Amateur flippers in the DMV have seen their options dry up in the past five years, as even distressed properties left in disrepair can sell for half a million dollars or more. Even the professionals are knocking on doors, sending postcards in desired neighborhoods, and calling or texting owners and real estate agents, looking for properties to fix and flip.
Still, if you are inclined to try rehabbing, even for your own home, here are my top five things to consider before diving in.
• Get to know what permits you will need and the process and timeline for obtaining them, or else you may face the dreaded orange Stop Work Order slapped on the home’s window.
• Find an architect and/or engineer to help with planning the layout. Remember, not every wall can come down to make an open concept floorplan without shoring it up in another approved manner.
• Learn about “hard money.” Unlike traditional home loans that are based on income, assets, and credit, these high-interest, short-term loans rely on the difference between what you pay for the house (“as is” value) and what the “as renovated” value is estimated to be upon resale.
• Consult with a real estate agent about popular features and finishes to help you sell the house quickly and get the highest price. Purchase those items locally to avoid supply chain delays.
• Budget for unexpected cost overruns of 10-15%. Even with an interest-only loan with no payments due until resale, you will still owe taxes and insurance and make periodic payments for materials and labor. Don’t forget to add commissions and closing fees on the purchase and sale.
Your first project may not result in the profit you anticipated, but it will give you a sense of whether it’s worth trying again or leaving renovations to the professionals.
Valerie M. Blake is a licensed Associate Broker in D.C., Maryland, and Virginia with RLAH Real Estate / @properties. Call or text her at 202-246-8602, email her via DCHomeQuest.com, or follow her on Facebook at TheRealst8ofAffairs.
Mortgage rates continue to drop while rent skyrockets
Start living for yourself and not your landlord
There are several sayings that I keep in my “Realtor tool kit,” aside from those catty, snarky comments, I hold two true and use them on a daily basis: “Date the rate – marry the home” and “You’re paying a 100% interest rate when you rent.”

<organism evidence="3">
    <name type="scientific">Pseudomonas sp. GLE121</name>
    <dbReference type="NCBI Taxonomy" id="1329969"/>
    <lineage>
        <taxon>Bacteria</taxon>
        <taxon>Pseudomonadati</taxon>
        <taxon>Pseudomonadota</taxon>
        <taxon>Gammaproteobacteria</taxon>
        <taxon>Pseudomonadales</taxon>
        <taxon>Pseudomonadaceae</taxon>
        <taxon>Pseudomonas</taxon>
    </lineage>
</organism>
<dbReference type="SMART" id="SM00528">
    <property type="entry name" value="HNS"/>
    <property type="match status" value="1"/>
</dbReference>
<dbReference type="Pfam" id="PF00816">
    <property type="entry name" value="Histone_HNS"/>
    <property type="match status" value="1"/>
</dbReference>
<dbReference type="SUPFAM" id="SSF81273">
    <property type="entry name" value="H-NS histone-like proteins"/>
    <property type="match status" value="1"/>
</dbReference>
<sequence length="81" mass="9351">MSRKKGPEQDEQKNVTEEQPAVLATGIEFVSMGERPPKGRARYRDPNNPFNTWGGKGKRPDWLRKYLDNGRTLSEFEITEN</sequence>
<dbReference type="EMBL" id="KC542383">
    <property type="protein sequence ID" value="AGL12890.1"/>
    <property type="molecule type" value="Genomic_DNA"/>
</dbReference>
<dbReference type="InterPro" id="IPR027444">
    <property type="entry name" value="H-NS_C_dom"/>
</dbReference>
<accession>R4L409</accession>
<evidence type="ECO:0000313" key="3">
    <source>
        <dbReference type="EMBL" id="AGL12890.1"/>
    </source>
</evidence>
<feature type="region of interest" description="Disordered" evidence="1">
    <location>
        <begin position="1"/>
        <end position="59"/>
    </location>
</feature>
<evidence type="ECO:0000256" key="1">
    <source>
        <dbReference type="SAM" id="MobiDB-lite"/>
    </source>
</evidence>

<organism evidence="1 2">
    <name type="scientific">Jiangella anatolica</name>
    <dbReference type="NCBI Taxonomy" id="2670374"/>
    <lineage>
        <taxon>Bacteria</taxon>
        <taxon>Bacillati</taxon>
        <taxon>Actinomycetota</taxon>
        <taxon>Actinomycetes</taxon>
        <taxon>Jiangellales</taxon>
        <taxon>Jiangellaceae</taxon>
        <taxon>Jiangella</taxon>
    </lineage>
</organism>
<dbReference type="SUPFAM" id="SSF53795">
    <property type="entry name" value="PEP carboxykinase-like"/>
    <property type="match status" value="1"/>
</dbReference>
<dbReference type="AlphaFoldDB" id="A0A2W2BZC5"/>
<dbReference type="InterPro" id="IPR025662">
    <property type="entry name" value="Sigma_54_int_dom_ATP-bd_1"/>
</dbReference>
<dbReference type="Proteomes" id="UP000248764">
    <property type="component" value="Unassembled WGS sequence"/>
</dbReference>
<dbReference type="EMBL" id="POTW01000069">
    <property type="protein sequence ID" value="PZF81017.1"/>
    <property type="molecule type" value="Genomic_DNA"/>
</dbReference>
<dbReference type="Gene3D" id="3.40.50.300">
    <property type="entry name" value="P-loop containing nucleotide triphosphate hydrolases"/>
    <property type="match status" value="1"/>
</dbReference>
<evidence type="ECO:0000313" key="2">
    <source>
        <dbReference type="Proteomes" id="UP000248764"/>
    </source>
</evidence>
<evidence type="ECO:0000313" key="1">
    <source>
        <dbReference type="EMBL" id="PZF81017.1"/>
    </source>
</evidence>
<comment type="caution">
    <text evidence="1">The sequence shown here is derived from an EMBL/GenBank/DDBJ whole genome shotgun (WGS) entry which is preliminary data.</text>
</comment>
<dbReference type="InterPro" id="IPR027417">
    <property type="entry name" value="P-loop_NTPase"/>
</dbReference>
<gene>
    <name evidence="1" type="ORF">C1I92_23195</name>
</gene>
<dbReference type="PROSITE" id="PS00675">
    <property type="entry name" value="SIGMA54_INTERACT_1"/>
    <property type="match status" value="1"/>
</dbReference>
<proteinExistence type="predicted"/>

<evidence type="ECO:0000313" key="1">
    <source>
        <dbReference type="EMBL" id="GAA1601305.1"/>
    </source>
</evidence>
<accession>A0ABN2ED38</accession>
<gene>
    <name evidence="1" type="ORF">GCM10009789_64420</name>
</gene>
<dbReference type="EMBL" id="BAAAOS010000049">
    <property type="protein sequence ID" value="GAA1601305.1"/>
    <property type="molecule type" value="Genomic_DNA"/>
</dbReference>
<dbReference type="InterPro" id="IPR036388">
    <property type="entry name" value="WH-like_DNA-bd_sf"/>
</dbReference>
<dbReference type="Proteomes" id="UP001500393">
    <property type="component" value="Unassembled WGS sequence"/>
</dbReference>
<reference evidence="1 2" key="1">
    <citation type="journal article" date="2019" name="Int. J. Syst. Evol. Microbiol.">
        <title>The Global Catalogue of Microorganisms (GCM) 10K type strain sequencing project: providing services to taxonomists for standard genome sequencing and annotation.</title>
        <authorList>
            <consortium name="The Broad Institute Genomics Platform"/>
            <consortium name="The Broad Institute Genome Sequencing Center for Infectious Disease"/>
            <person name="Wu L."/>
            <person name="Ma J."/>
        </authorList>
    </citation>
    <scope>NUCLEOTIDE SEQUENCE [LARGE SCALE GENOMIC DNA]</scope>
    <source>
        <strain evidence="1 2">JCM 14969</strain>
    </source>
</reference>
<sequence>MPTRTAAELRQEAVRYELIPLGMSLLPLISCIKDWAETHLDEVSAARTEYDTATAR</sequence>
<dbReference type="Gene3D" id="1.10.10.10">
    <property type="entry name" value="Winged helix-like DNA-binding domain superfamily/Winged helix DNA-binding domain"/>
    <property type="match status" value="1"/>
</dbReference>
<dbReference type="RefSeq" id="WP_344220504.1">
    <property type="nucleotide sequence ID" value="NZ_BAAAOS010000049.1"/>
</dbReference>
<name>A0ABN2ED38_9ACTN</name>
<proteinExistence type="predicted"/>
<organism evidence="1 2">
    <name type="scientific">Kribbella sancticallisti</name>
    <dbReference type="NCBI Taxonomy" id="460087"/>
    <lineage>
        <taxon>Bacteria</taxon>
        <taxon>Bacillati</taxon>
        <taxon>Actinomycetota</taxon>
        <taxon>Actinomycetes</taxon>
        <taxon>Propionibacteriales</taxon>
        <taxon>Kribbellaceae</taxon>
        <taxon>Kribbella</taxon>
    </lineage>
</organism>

It’s pretty simple. As we have seen rates fluctuate as much as some of our waistlines — mine included. Let’s look at the housing market in terms that we all know and understand: DATING!
It’s important to realize that we are NOT marrying the interest rate we purchase our home with, instead we are merely dating — for however long or short it may be. Here in D.C. it’s often short; can I get an amen? But in all seriousness, we see rates come and go up and down. We were spoiled with the unsustainably low rates for the past several years below 4% and now that rates are, frankly, where they should be, we are claiming the victim role. Today is still a great time to buy. The rates we are seeing today are still historically low when you think about it. We are lucky to live in an area such as the D.C. metro where demand is always strong and a change in party means more than a recession in regards to the housing market. Rates have continued to drop in the past few weeks.
Aside from the current rate that you are paying, it’s important to realize that you are marrying the house and just simply dating the rate. You can refinance your interest rate whenever you want. Trade that baby in for a new model with a lower rate. You are, however, married to the home that you decide to purchase. If you are currently in the market and see a home that you absolutely love — or in my case is like 80% okay because we all know that you are the arm candy here and hold up the relationship — or I mean the house has a dishwasher and central AC, then buy it. You can always refinance later to a lower rate.
Looking at the second saying in my bedazzled sparkling Realtor tool kit we have the saying “You’re paying a 100% interest rate when you rent,” which is for sure factual. You are paying someone else’s mortgage and as such that interest rate is 100%. Don’t get me wrong, when I first moved to D.C. from quaint Bethany Beach, Del., I rented as I was unsure of what neighborhood I wanted to call home. But once I got my bearings I stopped paying 100% interest and helping pad the landlord’s pockets and started living for myself, my future, and married the house. I would encourage everyone that is reading this and who is currently in a rental to speak to a mortgage broker – see what you can afford and if it makes sense for you to buy — I bet it will. In most cases, it is less expensive to buy than it is to rent in cities, including in D.C. Not only is it less expensive, but there are several grant and down payment assistance programs available to district residents to help with making homeownership a reality for you.
Start living for yourself, not your landlord, and always remember to date the rate and marry the home.
Justin Noble is a Realtor with Sotheby’s International Realty licensed in D.C., Maryland, and Delaware for your DMV and Delaware Beach needs. Specializing in first-time homebuyers, development and new construction as well as estate sales, Justin is a well-versed agent, highly regarded, and provides white glove service at every price point. Reach him at 202-503-4243, [email protected] or BurnsandNoble.com.